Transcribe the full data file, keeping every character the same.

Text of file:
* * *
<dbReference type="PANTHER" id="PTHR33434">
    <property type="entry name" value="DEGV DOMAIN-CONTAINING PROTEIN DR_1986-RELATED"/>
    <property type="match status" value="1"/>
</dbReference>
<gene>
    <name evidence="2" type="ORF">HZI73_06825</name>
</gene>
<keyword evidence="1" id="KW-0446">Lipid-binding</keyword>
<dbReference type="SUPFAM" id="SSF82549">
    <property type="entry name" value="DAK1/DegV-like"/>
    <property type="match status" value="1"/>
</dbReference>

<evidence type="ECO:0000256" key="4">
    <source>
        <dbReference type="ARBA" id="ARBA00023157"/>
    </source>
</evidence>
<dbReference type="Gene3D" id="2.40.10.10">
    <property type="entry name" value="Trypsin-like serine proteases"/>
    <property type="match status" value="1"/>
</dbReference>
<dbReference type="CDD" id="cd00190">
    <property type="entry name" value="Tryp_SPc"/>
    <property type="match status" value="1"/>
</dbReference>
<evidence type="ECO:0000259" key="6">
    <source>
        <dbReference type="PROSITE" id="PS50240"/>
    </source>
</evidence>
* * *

<dbReference type="PANTHER" id="PTHR33434">
    <property type="entry name" value="DEGV DOMAIN-CONTAINING PROTEIN DR_1986-RELATED"/>
    <property type="match status" value="1"/>
</dbReference>
<gene>
    <name evidence="2" type="ORF">HZI73_06825</name>
</gene>
<keyword evidence="1" id="KW-0446">Lipid-binding</keyword>
<dbReference type="SUPFAM" id="SSF82549">
    <property type="entry name" value="DAK1/DegV-like"/>
    <property type="match status" value="1"/>
</dbReference>

<evidence type="ECO:0000256" key="4">
    <source>
        <dbReference type="ARBA" id="ARBA00023157"/>
    </source>
</evidence>
<dbReference type="Gene3D" id="2.40.10.10">
    <property type="entry name" value="Trypsin-like serine proteases"/>
    <property type="match status" value="1"/>
</dbReference>
<dbReference type="CDD" id="cd00190">
    <property type="entry name" value="Tryp_SPc"/>
    <property type="match status" value="1"/>
</dbReference>
<evidence type="ECO:0000259" key="6">
    <source>
        <dbReference type="PROSITE" id="PS50240"/>
    </source>
</evidence>